Dreadout is not Silent Hill: Shattered Memories, although the game contains many features that are found in Konami’s reboot. DreadOut’s story begins when a group of high school students suffers an accident. Linda, the protagonist, gets separated from the group. She must explore the mysteries of the Indoenesian town as she searches for her classmates.
Players should not expect the similarities to the later Silent Hill games to end with the plot. Some of the game’s features are modified or lifted directly from Shattered Memories. Players cannot fight the initial monsters, and a cell phone makes a prominent appearance. The flash light is part of the cell phone.
The game does have some thematic touches of its own. One of the more interesting elements is the way it handles death. When Linda fails to deal with the supernatural creatures roaming the town properly, she winds up in a shadowy nether realm. She must walk toward the angelic shadow before she can return to the hut where she started.
The developers wanted to produce a high-quality independent game. They almost succeeded. The game makes it too easy for some players to succumb to simulator sickness. Allowing the player to lock the camera view would eliminate this problem entirely. (Focus Home Interactive and Frogwares faced this problem in their early Sherlock Holmes games. They corrected in Sherlock Holmes vs. Jack the Ripper by allowing the player to lock the camera in a third-person from behind perspective.)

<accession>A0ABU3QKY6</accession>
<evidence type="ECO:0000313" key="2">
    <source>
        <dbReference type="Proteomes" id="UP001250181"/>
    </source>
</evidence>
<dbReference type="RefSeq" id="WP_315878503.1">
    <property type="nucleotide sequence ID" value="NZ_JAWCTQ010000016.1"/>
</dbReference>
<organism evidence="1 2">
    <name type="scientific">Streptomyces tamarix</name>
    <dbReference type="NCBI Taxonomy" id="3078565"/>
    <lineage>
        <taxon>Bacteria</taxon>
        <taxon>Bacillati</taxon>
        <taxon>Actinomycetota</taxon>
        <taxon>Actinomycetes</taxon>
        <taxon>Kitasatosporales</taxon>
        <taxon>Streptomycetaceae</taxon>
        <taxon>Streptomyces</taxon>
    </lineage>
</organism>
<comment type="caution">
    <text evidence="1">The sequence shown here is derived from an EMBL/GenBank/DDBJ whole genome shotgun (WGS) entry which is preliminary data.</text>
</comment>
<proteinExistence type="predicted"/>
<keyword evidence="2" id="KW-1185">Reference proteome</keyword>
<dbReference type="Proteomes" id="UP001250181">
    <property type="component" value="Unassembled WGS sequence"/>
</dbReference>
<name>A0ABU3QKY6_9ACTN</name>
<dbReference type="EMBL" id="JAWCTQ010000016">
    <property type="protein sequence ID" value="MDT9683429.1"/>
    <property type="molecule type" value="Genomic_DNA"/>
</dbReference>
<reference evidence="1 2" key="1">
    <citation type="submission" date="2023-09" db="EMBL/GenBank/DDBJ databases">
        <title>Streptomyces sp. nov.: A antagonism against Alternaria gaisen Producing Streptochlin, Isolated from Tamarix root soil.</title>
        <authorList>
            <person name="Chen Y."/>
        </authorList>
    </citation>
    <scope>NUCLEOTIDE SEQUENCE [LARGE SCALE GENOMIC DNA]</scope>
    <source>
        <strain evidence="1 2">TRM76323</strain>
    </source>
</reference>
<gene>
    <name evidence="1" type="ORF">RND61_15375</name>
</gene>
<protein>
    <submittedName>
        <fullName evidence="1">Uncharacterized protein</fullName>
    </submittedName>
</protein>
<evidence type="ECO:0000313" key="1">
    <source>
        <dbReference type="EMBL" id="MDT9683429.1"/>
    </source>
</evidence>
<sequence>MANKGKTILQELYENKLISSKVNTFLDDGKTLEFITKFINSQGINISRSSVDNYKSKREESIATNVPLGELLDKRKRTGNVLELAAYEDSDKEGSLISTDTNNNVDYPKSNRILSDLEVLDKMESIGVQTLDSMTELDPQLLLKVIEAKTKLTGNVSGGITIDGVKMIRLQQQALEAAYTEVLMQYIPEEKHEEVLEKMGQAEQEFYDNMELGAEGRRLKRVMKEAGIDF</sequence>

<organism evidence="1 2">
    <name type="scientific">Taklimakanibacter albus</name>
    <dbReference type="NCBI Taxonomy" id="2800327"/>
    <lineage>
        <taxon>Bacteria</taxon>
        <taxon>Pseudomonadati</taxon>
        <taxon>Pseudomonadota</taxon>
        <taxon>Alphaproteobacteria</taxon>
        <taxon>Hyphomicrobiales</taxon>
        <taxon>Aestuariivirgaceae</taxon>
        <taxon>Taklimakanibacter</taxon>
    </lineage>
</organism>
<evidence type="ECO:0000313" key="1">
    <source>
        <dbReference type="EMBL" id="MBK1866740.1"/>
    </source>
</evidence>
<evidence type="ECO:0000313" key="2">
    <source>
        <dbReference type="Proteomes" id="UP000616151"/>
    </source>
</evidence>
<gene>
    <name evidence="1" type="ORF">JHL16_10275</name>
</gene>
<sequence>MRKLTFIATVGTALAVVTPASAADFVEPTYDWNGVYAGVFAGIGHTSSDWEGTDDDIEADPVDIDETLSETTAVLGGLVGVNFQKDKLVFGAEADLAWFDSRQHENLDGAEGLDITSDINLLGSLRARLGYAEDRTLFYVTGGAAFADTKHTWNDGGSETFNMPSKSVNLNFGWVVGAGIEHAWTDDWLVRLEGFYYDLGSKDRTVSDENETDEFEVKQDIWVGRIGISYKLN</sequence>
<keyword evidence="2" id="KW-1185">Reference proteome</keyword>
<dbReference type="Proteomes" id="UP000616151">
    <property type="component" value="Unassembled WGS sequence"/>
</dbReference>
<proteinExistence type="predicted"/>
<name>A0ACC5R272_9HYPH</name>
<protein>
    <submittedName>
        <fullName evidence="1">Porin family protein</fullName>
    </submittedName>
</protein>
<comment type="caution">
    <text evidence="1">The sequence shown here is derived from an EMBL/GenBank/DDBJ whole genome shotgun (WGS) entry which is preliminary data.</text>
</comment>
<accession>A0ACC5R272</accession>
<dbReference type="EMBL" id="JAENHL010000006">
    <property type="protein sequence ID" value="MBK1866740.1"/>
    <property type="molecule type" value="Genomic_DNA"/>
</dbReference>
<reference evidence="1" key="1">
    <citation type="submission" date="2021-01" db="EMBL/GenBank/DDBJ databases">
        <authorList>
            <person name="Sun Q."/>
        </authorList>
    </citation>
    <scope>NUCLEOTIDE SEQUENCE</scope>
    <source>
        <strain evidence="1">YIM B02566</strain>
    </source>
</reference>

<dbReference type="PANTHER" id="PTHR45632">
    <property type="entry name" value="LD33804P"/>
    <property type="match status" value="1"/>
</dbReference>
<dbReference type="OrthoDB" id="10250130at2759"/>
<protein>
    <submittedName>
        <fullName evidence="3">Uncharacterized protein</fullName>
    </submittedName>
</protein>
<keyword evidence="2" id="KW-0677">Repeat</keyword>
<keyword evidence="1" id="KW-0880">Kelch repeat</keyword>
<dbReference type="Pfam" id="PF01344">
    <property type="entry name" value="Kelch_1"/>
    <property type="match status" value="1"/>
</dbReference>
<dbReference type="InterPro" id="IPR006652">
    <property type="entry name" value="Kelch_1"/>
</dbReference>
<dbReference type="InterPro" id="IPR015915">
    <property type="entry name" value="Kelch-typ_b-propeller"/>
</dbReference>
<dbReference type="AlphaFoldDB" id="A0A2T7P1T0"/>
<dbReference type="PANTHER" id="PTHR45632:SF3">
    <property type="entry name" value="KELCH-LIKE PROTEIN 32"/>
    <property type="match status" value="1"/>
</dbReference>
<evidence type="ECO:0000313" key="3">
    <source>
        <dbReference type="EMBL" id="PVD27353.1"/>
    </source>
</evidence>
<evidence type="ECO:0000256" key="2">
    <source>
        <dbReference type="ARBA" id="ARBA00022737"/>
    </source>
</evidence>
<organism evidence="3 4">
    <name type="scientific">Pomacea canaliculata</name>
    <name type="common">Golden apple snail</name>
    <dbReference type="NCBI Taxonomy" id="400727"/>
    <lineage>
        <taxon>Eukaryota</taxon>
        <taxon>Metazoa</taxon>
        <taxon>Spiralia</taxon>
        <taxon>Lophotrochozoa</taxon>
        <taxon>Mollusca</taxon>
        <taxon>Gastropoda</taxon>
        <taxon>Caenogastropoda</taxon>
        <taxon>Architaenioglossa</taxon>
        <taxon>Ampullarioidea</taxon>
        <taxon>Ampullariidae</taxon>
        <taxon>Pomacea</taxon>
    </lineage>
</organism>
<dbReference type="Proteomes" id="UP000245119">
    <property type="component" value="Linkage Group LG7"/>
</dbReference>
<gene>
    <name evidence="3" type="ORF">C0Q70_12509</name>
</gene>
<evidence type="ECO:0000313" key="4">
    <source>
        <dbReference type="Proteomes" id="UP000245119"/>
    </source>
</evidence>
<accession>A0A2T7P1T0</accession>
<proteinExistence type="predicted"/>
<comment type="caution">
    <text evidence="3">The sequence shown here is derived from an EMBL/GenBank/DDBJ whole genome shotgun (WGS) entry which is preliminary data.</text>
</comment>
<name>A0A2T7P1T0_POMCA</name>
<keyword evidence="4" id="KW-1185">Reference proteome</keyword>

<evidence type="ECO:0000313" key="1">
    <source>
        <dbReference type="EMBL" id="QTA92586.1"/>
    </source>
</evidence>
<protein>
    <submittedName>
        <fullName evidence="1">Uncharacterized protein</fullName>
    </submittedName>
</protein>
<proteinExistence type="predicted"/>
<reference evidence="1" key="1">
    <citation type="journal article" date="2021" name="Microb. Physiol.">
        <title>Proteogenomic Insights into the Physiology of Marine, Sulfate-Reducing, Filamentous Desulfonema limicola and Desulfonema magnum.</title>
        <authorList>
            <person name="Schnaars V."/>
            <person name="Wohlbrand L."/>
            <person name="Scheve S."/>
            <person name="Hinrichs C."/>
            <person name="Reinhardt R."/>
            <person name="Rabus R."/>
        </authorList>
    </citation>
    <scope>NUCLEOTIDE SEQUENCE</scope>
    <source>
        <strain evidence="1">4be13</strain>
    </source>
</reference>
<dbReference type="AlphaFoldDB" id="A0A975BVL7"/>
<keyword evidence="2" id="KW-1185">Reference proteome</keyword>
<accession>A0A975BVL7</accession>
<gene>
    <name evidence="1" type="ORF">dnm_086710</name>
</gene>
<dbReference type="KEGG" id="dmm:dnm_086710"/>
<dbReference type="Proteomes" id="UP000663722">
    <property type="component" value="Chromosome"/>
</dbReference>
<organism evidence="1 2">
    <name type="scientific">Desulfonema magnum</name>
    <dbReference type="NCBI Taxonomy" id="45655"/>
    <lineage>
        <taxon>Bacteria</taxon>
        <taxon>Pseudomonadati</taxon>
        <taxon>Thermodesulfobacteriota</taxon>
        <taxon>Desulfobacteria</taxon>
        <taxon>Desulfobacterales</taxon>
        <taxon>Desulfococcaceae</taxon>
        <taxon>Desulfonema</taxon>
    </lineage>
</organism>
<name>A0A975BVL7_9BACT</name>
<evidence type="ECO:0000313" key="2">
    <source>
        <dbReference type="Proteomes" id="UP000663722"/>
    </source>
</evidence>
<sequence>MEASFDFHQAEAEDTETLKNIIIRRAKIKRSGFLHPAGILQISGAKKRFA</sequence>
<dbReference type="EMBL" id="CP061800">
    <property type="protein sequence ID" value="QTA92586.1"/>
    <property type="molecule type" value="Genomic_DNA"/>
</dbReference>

Simulator sickness can be overcome, but one bug should have been fixed before the game went live. The demo version switched to Indonesian on its own. The Terre Haute PC games examiner had to watch a Youtube video to figure out how to correct the problem.
Like many independent games, it could be good if the developers would take some time to correct these issues. Divergent Happiness may correct these issues in a later patch, but the current version needs some work. It earns 3 out of 5 stars.